POLITICS -- September 7, 2010 at 7:57 AM ET
New Polls Show Democrats in Deep Hole
President Obama walks to the Oval Office on Monday after returning from a trip to Milwaukee. Photo by Nicholas Kamm/AFP/Getty Images.
The new Washington Post/ABC News and Wall Street Journal/NBC News polls released Tuesday provide a double whammy of bad news for Democrats and the Obama White House eight weeks before the votes are counted and control of Congress is determined.
If you're looking for a silver lining for the Democrats in these numbers, it simply isn't there. The one thing Democrats will, no doubt, try to highlight is that there's no great love affair with Republicans among the voters. The part Democrats are likely to leave out is that it appears not to matter.
Some highlights from the Washington Post/ABC News poll:
Among likely voters, 53 percent say they would vote for a generic Republican candidate for Congress this year vs. 40 percent who say they would vote for the generic Democrat on a ballot. That 13-point GOP advantage is the largest in the poll's history dating back to 1981.
President Obama scores his lowest approval rating to date: 46 percent approve of the president's job performance, while a slim majority, 52 percent, disapprove.
The poll shows a six-point increase since July, from 32 percent to 38 percent, in voters who say the economy is getting worse.
The Washington Post's Dan Balz and Jon Cohen take a look at those critical independent voters:
"The poll findings highlight one of the most significant problems for Obama and Democrats heading into fall: a steep erosion in support among independent voters. In 2008, Obama won independents by eight percentage points. In 2006, independents broke for Democratic House candidates by an unprecedented 18-point margin."
"Independents' disapproval of the president has reached an all-time high, with 57 percent giving him negative marks. About 61 percent of independents say Obama has not brought change to Washington. Nearly half now consider him "too liberal" ideologically."
"Overall, by a 13-point margin, independent voters say they would support Republican over Democratic candidates in their House districts. A majority of independents - 59 percent - say they would prefer to have Republicans in charge of Congress to serve as a check on the president's agenda."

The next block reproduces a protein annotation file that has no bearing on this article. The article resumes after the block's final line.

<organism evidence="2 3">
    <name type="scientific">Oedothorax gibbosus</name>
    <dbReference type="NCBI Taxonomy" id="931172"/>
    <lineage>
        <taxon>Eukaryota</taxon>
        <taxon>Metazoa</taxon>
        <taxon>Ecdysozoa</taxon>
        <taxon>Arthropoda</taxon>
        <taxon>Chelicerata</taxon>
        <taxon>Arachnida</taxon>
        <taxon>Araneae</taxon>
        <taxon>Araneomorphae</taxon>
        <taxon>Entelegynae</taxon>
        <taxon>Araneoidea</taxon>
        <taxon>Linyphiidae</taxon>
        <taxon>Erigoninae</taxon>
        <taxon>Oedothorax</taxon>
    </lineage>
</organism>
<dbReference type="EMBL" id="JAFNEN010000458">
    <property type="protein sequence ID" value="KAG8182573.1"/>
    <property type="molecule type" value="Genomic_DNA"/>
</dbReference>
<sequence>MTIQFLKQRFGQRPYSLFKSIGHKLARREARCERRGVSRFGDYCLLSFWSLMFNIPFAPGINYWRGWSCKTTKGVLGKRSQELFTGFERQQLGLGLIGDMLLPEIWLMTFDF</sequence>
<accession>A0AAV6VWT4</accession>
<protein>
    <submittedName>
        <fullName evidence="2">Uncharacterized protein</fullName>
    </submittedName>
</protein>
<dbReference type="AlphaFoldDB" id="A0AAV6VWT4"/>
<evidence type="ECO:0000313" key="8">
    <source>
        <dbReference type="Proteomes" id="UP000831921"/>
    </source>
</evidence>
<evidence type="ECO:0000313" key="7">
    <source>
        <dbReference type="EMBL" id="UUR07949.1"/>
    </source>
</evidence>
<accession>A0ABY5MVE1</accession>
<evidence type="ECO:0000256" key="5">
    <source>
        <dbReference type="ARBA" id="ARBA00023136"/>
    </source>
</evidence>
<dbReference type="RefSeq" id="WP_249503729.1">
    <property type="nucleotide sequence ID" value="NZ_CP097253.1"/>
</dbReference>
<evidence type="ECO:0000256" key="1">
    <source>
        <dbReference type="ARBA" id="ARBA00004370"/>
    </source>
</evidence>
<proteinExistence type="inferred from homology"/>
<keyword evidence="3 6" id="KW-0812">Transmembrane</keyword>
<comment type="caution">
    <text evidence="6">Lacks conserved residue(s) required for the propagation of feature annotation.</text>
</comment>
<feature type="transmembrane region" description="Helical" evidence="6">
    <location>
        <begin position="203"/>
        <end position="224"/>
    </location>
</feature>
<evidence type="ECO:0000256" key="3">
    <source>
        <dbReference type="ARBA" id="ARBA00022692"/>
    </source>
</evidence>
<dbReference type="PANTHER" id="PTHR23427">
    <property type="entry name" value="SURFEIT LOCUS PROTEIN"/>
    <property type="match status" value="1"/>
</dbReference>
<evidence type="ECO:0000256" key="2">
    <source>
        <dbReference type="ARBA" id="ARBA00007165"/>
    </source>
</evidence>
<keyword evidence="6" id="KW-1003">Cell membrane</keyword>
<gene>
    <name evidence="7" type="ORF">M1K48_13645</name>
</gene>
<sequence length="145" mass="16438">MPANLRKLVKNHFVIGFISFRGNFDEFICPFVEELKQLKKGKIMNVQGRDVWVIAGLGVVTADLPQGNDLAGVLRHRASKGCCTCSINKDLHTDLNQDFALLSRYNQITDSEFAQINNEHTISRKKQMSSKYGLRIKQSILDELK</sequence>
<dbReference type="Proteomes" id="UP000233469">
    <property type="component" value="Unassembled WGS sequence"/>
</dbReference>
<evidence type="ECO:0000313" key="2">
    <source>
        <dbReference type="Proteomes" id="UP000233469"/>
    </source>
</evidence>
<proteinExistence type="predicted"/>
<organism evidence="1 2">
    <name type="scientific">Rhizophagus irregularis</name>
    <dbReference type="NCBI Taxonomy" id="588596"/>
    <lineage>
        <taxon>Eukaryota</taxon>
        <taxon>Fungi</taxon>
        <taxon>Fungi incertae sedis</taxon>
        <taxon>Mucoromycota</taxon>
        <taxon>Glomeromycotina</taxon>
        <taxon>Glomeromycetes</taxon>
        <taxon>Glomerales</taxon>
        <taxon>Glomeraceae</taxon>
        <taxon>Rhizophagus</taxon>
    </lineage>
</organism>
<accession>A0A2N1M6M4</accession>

"In the survey, those who expressed the very highest levels of interest in this year's election preferred a Republican Congress by a margin of 53% to 35%. Among all other, less interested voters, Democrats are preferred by a 20-point margin."
"So Democrats' most urgent challenge in the next eight weeks is to turn these uninterested voters into interested voters--a difficult task, but one party leaders insist they are tackling."
Stu Rothenberg, one of the most-watched congressional handicappers in Washington, updates his House overview: "Likely Republican gain of 37-42 seats, with the caveat that substantially larger GOP gains in the 45-55 seat range are quite possible."
ON THE AIR
Helping to kick off the post-Labor Day political frenzy, two of Florida's three Senate candidates will be out with their first television ads of the general election on Tuesday.
Democratic Congressman Kendrick Meek released his new spot in an appearance on MSNBC's "Morning Joe."
The ad, called "Only One," puts Meek in humorous settings, like riding aboard an airboat, with the candidate saying, "I'm the only one who has fought against developers draining the Everglades."
There's no mention of Meek's two opponents -- Independent Gov. Charlie Crist and Republican Marco Rubio -- but the spot does look to highlight Meek's positions on issues important to the Democratic base, such as the environment, Social Security and abortion rights.
Crist is also ready to unveil his first ad of the general election, called "Best of Both." In it, Crist appears on screen with the word "Democrats" appearing in blue letters on one side of him and "Republicans" in red on the other side, with Crist saying: "How do we get results for Florida? By putting aside our differences and putting people ahead of politics."
Crist then begins to rearrange the letters, continuing his narration: "As an independent, I will take the best ideas of Democrats and Republicans to get things done. Because at the end of the day, there's only one party I work for." At this point, it's revealed that Crist has spelled "Americans."
The National Republican Senatorial Committee released a statement in response to Crist's spot:
"If Floridians have learned anything from Charlie Crist's politically opportunistic policy shifts and empty rhetoric, it's that he's willing to say or do anything in an attempt to get elected. Charlie Crist only cares about his own interests, and his misleading claim to 'put people ahead of politics' simply does not match reality," NRSC Press Secretary Amber Marchand said in a statement titled: "Crist New TV Ad Spells 'Opportunist.'"